One-fourth of Illinoisans 65 and older have received vaccine
More than one in four Illinois residents 65 and older have received at least one dose of a COVID-19 vaccine, new data released Friday by the Illinois Department of Public Health shows.
That compares to nearly one in 10 of the state's population overall that has received at least one shot. State health officials also announced Friday that a single-day record of 95,375 vaccinations were also recorded.
The news comes amid efforts to ramp up the pace of vaccinations in Illinois as eligibility expands amid tight supplies of vaccine. The state on Feb. 25 is opening vaccination to any adult with certain medical conditions, prompting an outcry from some over 65 who've struggled to get shots and leading authorities in suburban Cook County and Chicago to say they won't go along with that plan.
The vaccination data report on the IDPH website, dph.illinois.gov, shows 549,720 Illinoisans 65 and older have received at least one dose of the two-dose vaccine regimen. That includes 74,636 in that age group who are now considered fully vaccinated after receiving a second dose, or one in every 27 residents who are 65 and older.
According to the most recent U.S. Census Bureau figures from 2019, there are about 2,040,000 Illinoisans who are 65 or older.
The same data set shows nearly 10% of the state's population has received at least one dose of the vaccine by Thursday.
About a third of the state's 12.7 million residents are currently eligible to be vaccinated, not including an unknown number who will be added Feb. 25.
"It's not just an issue of equity; it's also the right thing to do," Pritzker said Friday during a tour of a community health clinic in the South suburbs. "By expanding the pool of those eligible, as our supplies are projected to increase, Illinois is advancing the goals of attaining equity, keeping those most at risk healthy and reducing new cases, hospitalizations and deaths."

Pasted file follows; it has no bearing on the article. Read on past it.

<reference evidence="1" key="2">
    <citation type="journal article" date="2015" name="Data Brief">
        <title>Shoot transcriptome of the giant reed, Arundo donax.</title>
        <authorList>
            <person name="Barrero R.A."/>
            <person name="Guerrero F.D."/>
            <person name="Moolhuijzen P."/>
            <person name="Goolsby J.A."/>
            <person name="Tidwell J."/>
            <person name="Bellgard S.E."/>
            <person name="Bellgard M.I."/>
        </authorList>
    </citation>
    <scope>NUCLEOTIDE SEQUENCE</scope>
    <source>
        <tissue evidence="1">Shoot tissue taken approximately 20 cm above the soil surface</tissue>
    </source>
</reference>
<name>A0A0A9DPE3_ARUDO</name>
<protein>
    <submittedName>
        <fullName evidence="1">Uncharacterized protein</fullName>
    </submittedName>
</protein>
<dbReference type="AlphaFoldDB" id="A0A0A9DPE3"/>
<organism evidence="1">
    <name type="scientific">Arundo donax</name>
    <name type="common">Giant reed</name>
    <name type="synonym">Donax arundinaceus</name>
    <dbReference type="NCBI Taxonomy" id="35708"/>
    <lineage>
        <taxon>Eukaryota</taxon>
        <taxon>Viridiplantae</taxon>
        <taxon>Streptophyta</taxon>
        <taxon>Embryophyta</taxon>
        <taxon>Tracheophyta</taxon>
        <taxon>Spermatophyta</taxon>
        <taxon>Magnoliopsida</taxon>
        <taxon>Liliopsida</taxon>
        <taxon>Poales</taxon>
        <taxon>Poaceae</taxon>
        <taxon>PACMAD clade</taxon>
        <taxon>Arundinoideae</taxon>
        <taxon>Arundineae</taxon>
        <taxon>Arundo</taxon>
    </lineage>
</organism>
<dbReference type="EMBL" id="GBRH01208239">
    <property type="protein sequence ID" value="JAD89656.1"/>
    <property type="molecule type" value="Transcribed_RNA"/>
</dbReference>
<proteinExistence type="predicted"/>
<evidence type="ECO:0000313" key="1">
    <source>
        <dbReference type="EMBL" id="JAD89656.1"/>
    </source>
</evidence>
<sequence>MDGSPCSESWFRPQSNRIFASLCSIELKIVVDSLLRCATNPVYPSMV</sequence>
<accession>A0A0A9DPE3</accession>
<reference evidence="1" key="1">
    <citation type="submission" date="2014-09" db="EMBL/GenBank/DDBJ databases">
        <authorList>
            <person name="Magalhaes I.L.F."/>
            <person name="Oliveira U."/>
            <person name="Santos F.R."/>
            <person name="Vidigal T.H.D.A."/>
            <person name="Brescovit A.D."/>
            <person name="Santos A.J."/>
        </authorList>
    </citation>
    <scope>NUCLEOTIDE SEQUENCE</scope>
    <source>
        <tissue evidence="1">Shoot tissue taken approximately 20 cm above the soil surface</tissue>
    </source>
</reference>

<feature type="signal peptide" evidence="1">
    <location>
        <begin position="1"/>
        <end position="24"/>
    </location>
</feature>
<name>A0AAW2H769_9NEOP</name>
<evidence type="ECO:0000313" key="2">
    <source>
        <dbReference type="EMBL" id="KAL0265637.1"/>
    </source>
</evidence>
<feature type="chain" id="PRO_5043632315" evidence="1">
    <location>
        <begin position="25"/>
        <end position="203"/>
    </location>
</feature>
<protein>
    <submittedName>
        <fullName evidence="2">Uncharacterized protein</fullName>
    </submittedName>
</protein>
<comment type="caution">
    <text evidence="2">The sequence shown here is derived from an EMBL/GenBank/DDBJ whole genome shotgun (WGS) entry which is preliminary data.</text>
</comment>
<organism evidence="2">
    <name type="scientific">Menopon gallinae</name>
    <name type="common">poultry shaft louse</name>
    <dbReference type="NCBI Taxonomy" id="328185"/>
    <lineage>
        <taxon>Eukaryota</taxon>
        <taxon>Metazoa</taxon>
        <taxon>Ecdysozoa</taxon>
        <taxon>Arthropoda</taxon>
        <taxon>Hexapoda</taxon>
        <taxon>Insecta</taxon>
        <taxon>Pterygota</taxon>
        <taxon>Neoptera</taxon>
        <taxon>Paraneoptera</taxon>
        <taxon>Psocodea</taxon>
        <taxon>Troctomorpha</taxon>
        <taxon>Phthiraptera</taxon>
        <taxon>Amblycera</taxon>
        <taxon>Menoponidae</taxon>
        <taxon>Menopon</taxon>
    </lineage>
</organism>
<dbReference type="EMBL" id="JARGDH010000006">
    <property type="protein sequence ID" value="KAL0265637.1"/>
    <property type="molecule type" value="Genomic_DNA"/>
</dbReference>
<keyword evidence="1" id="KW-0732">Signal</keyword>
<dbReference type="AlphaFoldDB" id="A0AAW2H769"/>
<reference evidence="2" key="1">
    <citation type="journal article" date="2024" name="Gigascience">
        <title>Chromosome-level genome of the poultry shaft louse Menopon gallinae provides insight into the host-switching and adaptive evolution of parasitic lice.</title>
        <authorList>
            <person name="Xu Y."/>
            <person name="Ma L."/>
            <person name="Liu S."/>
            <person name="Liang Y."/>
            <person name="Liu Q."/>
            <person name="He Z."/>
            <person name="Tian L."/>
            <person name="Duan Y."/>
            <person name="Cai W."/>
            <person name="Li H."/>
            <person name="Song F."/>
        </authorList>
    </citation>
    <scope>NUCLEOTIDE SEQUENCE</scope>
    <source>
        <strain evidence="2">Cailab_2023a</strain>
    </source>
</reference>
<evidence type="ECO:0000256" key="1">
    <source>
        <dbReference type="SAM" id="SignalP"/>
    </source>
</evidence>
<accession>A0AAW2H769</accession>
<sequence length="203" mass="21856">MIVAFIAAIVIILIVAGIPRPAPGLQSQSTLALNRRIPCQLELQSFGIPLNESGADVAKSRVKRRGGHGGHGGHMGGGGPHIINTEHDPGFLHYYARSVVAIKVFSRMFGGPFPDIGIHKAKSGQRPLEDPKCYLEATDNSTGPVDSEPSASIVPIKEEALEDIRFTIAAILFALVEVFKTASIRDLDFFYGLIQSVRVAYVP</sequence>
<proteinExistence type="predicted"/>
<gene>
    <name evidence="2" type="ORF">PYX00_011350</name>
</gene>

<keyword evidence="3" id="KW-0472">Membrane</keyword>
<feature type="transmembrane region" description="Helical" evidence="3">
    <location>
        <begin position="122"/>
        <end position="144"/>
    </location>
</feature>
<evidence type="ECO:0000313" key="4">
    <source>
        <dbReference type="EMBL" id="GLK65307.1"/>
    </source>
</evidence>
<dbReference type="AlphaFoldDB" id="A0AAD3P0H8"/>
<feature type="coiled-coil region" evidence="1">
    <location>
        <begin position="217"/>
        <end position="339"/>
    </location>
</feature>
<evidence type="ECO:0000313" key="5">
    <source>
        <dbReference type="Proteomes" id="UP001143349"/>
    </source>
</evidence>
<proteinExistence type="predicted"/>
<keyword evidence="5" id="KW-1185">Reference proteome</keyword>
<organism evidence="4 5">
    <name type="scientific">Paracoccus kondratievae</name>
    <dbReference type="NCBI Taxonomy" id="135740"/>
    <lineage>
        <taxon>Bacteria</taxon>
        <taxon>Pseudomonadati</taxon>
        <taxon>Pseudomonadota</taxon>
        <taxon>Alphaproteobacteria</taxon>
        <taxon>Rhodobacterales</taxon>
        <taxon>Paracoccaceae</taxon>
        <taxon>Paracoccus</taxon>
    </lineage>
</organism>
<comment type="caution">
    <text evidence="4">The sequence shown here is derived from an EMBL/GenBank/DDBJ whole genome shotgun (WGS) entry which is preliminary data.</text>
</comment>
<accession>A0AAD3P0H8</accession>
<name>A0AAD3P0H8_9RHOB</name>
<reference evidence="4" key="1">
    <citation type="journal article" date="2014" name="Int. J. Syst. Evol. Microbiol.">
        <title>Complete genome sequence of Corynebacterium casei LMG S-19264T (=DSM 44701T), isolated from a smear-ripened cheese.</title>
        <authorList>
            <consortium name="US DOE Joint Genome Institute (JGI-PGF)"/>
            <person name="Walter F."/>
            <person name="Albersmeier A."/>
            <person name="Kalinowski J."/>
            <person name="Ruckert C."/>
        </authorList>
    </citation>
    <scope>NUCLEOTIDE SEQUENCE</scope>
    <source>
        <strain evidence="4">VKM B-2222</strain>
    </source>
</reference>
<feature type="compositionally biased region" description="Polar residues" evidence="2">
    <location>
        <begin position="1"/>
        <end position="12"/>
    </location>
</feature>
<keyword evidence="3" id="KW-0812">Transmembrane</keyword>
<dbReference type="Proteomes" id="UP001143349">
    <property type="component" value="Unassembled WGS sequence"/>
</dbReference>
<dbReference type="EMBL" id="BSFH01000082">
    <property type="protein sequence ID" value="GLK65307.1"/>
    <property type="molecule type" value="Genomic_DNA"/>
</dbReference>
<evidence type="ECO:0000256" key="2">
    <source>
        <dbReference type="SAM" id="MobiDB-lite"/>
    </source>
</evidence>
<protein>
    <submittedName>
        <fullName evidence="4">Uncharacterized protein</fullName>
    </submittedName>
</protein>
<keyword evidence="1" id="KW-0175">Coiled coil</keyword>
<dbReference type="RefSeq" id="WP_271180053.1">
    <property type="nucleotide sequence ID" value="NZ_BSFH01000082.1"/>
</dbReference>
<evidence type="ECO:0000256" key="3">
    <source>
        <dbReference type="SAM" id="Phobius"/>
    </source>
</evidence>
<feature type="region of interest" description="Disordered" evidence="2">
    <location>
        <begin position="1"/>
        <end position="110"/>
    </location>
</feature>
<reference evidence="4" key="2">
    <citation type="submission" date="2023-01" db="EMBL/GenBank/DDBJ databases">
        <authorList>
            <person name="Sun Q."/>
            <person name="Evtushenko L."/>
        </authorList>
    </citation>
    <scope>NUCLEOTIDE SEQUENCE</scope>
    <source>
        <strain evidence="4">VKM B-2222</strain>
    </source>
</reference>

Newly eligible will be people with cancer, kidney disease, chronic obstructive pulmonary disease and other lung diseases, diabetes, heart problems, weakened immunity after a solid organ transplant, obesity, pregnancy and sickle cell disease.
So far, providers in Illinois have administered 1,644,483 total vaccine inoculations, and 374,722 people have been fully vaccinated, according to IDPH records.
Of those doses, 62% went to people between the ages of 16 and 64, while 38% went to those 65 and older, IDPH records show. Health care workers, essential workers and residents of long-term care facilities now are eligible, along with those 65 and older.
The new data also shows that 66.1% of the vaccine doses went to white residents in Illinois. Black and Hispanic residents each received 7.3% of the doses. Illinois residents of Asian descent account for more than 5.1% of the vaccine doses, while Illinoisans who identify as Native Hawaiian or Pacific Islander received less than 1% of the doses, as did those who claim Native American or Native Alaskan heritage.
More than 11% of those receiving the vaccine did not provide a race or ethnicity, while 2.6% marked "other" when asked to choose a racial or ethnic option.
More than 1 million doses were administered to women, according to the IDPH data. Men received 590,185 of the doses. More than two-thirds of those who have been fully vaccinated are women, while less than a third are men.
Also Friday, state health officials announced 32 more Illinois residents have died from COVID-19 and 2,598 more infections were reported in one day.
That brings the state's death toll to 19,873 since the outbreak began, while 1,158,431 Illinoisans have been infected, according to IDPH records.
Hospitals statewide reported 1,915 patients being treated for the virus, while 437 of those hospitalized are in intensive care.
IDPH figures also show the state's case positivity rate is at 3.1%.